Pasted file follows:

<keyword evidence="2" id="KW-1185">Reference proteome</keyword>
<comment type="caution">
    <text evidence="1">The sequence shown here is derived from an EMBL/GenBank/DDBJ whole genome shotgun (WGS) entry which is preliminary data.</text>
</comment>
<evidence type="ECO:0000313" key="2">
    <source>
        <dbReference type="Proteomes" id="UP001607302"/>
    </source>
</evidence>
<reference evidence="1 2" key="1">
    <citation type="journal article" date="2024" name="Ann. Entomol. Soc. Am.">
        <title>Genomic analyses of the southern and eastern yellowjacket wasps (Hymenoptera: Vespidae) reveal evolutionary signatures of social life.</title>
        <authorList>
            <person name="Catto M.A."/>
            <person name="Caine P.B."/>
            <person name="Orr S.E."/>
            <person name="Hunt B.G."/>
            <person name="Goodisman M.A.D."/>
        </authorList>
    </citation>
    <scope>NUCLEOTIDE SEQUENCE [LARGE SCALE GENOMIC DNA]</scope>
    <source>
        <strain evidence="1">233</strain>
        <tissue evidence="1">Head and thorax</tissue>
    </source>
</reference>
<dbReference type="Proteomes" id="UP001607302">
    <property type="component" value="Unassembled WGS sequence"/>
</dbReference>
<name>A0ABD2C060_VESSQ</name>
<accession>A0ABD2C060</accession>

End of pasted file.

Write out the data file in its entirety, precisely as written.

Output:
<keyword evidence="2" id="KW-1185">Reference proteome</keyword>
<comment type="caution">
    <text evidence="1">The sequence shown here is derived from an EMBL/GenBank/DDBJ whole genome shotgun (WGS) entry which is preliminary data.</text>
</comment>
<evidence type="ECO:0000313" key="2">
    <source>
        <dbReference type="Proteomes" id="UP001607302"/>
    </source>
</evidence>
<reference evidence="1 2" key="1">
    <citation type="journal article" date="2024" name="Ann. Entomol. Soc. Am.">
        <title>Genomic analyses of the southern and eastern yellowjacket wasps (Hymenoptera: Vespidae) reveal evolutionary signatures of social life.</title>
        <authorList>
            <person name="Catto M.A."/>
            <person name="Caine P.B."/>
            <person name="Orr S.E."/>
            <person name="Hunt B.G."/>
            <person name="Goodisman M.A.D."/>
        </authorList>
    </citation>
    <scope>NUCLEOTIDE SEQUENCE [LARGE SCALE GENOMIC DNA]</scope>
    <source>
        <strain evidence="1">233</strain>
        <tissue evidence="1">Head and thorax</tissue>
    </source>
</reference>
<dbReference type="Proteomes" id="UP001607302">
    <property type="component" value="Unassembled WGS sequence"/>
</dbReference>
<name>A0ABD2C060_VESSQ</name>
<accession>A0ABD2C060</accession>